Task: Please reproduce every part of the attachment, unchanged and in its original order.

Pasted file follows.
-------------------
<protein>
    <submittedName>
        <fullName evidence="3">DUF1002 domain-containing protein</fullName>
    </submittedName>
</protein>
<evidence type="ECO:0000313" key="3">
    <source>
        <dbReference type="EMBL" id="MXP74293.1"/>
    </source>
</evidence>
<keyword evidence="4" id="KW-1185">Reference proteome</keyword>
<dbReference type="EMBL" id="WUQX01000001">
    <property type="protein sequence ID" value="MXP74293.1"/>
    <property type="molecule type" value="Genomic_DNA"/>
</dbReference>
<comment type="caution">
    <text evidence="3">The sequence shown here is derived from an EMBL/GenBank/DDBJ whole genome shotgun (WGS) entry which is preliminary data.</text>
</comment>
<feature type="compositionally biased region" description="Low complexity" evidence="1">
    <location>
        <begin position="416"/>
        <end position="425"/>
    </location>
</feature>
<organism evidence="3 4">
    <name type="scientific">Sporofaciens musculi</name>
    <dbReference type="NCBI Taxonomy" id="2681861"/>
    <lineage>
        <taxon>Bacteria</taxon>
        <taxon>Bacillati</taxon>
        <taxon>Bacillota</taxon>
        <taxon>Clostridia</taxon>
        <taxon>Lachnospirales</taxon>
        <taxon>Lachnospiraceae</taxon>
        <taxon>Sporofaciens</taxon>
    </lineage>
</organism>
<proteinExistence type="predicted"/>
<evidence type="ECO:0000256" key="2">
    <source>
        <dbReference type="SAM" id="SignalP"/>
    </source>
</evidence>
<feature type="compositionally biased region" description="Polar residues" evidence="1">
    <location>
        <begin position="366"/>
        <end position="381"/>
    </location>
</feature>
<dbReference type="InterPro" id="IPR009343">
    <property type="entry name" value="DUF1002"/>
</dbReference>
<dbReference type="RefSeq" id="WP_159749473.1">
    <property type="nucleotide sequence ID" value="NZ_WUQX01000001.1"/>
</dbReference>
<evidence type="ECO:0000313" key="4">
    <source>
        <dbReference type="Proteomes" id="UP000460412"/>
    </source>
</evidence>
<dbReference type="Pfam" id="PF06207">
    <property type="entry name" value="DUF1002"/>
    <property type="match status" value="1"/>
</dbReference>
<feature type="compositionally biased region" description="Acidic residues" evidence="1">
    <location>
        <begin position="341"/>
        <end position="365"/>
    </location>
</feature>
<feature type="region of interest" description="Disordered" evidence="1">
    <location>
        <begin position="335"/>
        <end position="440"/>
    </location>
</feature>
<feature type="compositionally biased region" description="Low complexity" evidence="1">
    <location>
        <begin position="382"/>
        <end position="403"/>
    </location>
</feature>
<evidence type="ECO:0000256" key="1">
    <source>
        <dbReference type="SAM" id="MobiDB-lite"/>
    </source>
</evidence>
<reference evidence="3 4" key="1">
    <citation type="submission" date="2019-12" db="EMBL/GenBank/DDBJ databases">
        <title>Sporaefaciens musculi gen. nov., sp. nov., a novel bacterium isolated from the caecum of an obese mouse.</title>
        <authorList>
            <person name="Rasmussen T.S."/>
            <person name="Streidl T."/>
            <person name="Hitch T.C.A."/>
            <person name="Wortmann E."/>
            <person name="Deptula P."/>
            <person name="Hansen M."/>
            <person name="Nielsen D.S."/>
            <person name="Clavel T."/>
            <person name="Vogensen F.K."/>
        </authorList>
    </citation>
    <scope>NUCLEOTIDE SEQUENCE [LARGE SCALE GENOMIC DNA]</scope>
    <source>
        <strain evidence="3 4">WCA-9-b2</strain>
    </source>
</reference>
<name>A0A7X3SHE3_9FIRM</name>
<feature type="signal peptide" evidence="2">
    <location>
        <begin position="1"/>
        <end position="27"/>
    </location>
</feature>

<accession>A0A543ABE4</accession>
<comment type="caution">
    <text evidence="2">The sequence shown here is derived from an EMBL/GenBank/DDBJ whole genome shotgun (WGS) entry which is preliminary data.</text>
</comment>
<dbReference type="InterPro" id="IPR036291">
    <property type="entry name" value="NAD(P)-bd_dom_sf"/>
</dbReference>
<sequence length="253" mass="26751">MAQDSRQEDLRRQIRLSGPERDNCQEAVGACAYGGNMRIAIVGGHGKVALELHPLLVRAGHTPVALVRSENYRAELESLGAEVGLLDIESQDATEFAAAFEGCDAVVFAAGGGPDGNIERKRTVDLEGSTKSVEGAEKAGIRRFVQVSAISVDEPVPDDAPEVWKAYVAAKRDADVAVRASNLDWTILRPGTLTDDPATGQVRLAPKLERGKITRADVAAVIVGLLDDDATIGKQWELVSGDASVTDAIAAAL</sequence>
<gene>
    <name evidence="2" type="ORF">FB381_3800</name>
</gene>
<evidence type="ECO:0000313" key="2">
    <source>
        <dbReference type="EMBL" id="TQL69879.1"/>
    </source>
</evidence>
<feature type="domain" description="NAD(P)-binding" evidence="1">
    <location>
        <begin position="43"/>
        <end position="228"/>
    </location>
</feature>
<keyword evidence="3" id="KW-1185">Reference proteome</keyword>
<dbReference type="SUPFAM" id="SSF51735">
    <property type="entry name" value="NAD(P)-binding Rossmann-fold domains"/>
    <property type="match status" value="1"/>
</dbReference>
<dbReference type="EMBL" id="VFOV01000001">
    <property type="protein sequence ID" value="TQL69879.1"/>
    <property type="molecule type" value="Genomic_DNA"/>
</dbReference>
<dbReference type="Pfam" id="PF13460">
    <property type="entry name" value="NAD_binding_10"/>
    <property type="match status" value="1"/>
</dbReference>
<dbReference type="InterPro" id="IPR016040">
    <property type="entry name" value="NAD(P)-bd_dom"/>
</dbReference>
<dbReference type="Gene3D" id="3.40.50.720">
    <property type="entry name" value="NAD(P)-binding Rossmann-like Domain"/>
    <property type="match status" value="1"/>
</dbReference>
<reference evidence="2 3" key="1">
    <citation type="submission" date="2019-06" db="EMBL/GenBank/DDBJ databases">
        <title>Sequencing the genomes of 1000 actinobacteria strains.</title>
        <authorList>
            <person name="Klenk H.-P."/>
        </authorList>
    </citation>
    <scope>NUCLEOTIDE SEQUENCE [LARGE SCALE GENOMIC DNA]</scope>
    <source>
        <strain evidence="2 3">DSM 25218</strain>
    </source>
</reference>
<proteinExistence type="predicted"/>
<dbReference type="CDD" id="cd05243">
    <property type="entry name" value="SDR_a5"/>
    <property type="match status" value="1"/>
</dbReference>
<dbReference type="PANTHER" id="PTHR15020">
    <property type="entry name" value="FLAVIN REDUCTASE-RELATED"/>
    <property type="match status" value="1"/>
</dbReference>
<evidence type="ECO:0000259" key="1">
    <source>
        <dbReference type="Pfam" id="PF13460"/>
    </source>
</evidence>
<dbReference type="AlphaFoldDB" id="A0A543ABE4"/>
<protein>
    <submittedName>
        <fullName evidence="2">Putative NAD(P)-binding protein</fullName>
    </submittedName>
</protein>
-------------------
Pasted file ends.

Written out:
<protein>
    <submittedName>
        <fullName evidence="3">DUF1002 domain-containing protein</fullName>
    </submittedName>
</protein>
<evidence type="ECO:0000313" key="3">
    <source>
        <dbReference type="EMBL" id="MXP74293.1"/>
    </source>
</evidence>
<keyword evidence="4" id="KW-1185">Reference proteome</keyword>
<dbReference type="EMBL" id="WUQX01000001">
    <property type="protein sequence ID" value="MXP74293.1"/>
    <property type="molecule type" value="Genomic_DNA"/>
</dbReference>
<comment type="caution">
    <text evidence="3">The sequence shown here is derived from an EMBL/GenBank/DDBJ whole genome shotgun (WGS) entry which is preliminary data.</text>
</comment>
<feature type="compositionally biased region" description="Low complexity" evidence="1">
    <location>
        <begin position="416"/>
        <end position="425"/>
    </location>
</feature>
<organism evidence="3 4">
    <name type="scientific">Sporofaciens musculi</name>
    <dbReference type="NCBI Taxonomy" id="2681861"/>
    <lineage>
        <taxon>Bacteria</taxon>
        <taxon>Bacillati</taxon>
        <taxon>Bacillota</taxon>
        <taxon>Clostridia</taxon>
        <taxon>Lachnospirales</taxon>
        <taxon>Lachnospiraceae</taxon>
        <taxon>Sporofaciens</taxon>
    </lineage>
</organism>
<proteinExistence type="predicted"/>
<evidence type="ECO:0000256" key="2">
    <source>
        <dbReference type="SAM" id="SignalP"/>
    </source>
</evidence>
<feature type="compositionally biased region" description="Polar residues" evidence="1">
    <location>
        <begin position="366"/>
        <end position="381"/>
    </location>
</feature>
<dbReference type="InterPro" id="IPR009343">
    <property type="entry name" value="DUF1002"/>
</dbReference>
<dbReference type="RefSeq" id="WP_159749473.1">
    <property type="nucleotide sequence ID" value="NZ_WUQX01000001.1"/>
</dbReference>
<evidence type="ECO:0000313" key="4">
    <source>
        <dbReference type="Proteomes" id="UP000460412"/>
    </source>
</evidence>
<dbReference type="Pfam" id="PF06207">
    <property type="entry name" value="DUF1002"/>
    <property type="match status" value="1"/>
</dbReference>
<feature type="compositionally biased region" description="Acidic residues" evidence="1">
    <location>
        <begin position="341"/>
        <end position="365"/>
    </location>
</feature>
<feature type="region of interest" description="Disordered" evidence="1">
    <location>
        <begin position="335"/>
        <end position="440"/>
    </location>
</feature>
<feature type="compositionally biased region" description="Low complexity" evidence="1">
    <location>
        <begin position="382"/>
        <end position="403"/>
    </location>
</feature>
<evidence type="ECO:0000256" key="1">
    <source>
        <dbReference type="SAM" id="MobiDB-lite"/>
    </source>
</evidence>
<reference evidence="3 4" key="1">
    <citation type="submission" date="2019-12" db="EMBL/GenBank/DDBJ databases">
        <title>Sporaefaciens musculi gen. nov., sp. nov., a novel bacterium isolated from the caecum of an obese mouse.</title>
        <authorList>
            <person name="Rasmussen T.S."/>
            <person name="Streidl T."/>
            <person name="Hitch T.C.A."/>
            <person name="Wortmann E."/>
            <person name="Deptula P."/>
            <person name="Hansen M."/>
            <person name="Nielsen D.S."/>
            <person name="Clavel T."/>
            <person name="Vogensen F.K."/>
        </authorList>
    </citation>
    <scope>NUCLEOTIDE SEQUENCE [LARGE SCALE GENOMIC DNA]</scope>
    <source>
        <strain evidence="3 4">WCA-9-b2</strain>
    </source>
</reference>
<name>A0A7X3SHE3_9FIRM</name>
<feature type="signal peptide" evidence="2">
    <location>
        <begin position="1"/>
        <end position="27"/>
    </location>
</feature>

<accession>A0A543ABE4</accession>
<comment type="caution">
    <text evidence="2">The sequence shown here is derived from an EMBL/GenBank/DDBJ whole genome shotgun (WGS) entry which is preliminary data.</text>
</comment>
<dbReference type="InterPro" id="IPR036291">
    <property type="entry name" value="NAD(P)-bd_dom_sf"/>
</dbReference>
<sequence length="253" mass="26751">MAQDSRQEDLRRQIRLSGPERDNCQEAVGACAYGGNMRIAIVGGHGKVALELHPLLVRAGHTPVALVRSENYRAELESLGAEVGLLDIESQDATEFAAAFEGCDAVVFAAGGGPDGNIERKRTVDLEGSTKSVEGAEKAGIRRFVQVSAISVDEPVPDDAPEVWKAYVAAKRDADVAVRASNLDWTILRPGTLTDDPATGQVRLAPKLERGKITRADVAAVIVGLLDDDATIGKQWELVSGDASVTDAIAAAL</sequence>
<gene>
    <name evidence="2" type="ORF">FB381_3800</name>
</gene>
<evidence type="ECO:0000313" key="2">
    <source>
        <dbReference type="EMBL" id="TQL69879.1"/>
    </source>
</evidence>
<feature type="domain" description="NAD(P)-binding" evidence="1">
    <location>
        <begin position="43"/>
        <end position="228"/>
    </location>
</feature>
<keyword evidence="3" id="KW-1185">Reference proteome</keyword>
<dbReference type="SUPFAM" id="SSF51735">
    <property type="entry name" value="NAD(P)-binding Rossmann-fold domains"/>
    <property type="match status" value="1"/>
</dbReference>
<dbReference type="EMBL" id="VFOV01000001">
    <property type="protein sequence ID" value="TQL69879.1"/>
    <property type="molecule type" value="Genomic_DNA"/>
</dbReference>
<dbReference type="Pfam" id="PF13460">
    <property type="entry name" value="NAD_binding_10"/>
    <property type="match status" value="1"/>
</dbReference>
<dbReference type="InterPro" id="IPR016040">
    <property type="entry name" value="NAD(P)-bd_dom"/>
</dbReference>
<dbReference type="Gene3D" id="3.40.50.720">
    <property type="entry name" value="NAD(P)-binding Rossmann-like Domain"/>
    <property type="match status" value="1"/>
</dbReference>
<reference evidence="2 3" key="1">
    <citation type="submission" date="2019-06" db="EMBL/GenBank/DDBJ databases">
        <title>Sequencing the genomes of 1000 actinobacteria strains.</title>
        <authorList>
            <person name="Klenk H.-P."/>
        </authorList>
    </citation>
    <scope>NUCLEOTIDE SEQUENCE [LARGE SCALE GENOMIC DNA]</scope>
    <source>
        <strain evidence="2 3">DSM 25218</strain>
    </source>
</reference>
<proteinExistence type="predicted"/>
<dbReference type="CDD" id="cd05243">
    <property type="entry name" value="SDR_a5"/>
    <property type="match status" value="1"/>
</dbReference>
<dbReference type="PANTHER" id="PTHR15020">
    <property type="entry name" value="FLAVIN REDUCTASE-RELATED"/>
    <property type="match status" value="1"/>
</dbReference>
<evidence type="ECO:0000259" key="1">
    <source>
        <dbReference type="Pfam" id="PF13460"/>
    </source>
</evidence>
<dbReference type="AlphaFoldDB" id="A0A543ABE4"/>
<protein>
    <submittedName>
        <fullName evidence="2">Putative NAD(P)-binding protein</fullName>
    </submittedName>
</protein>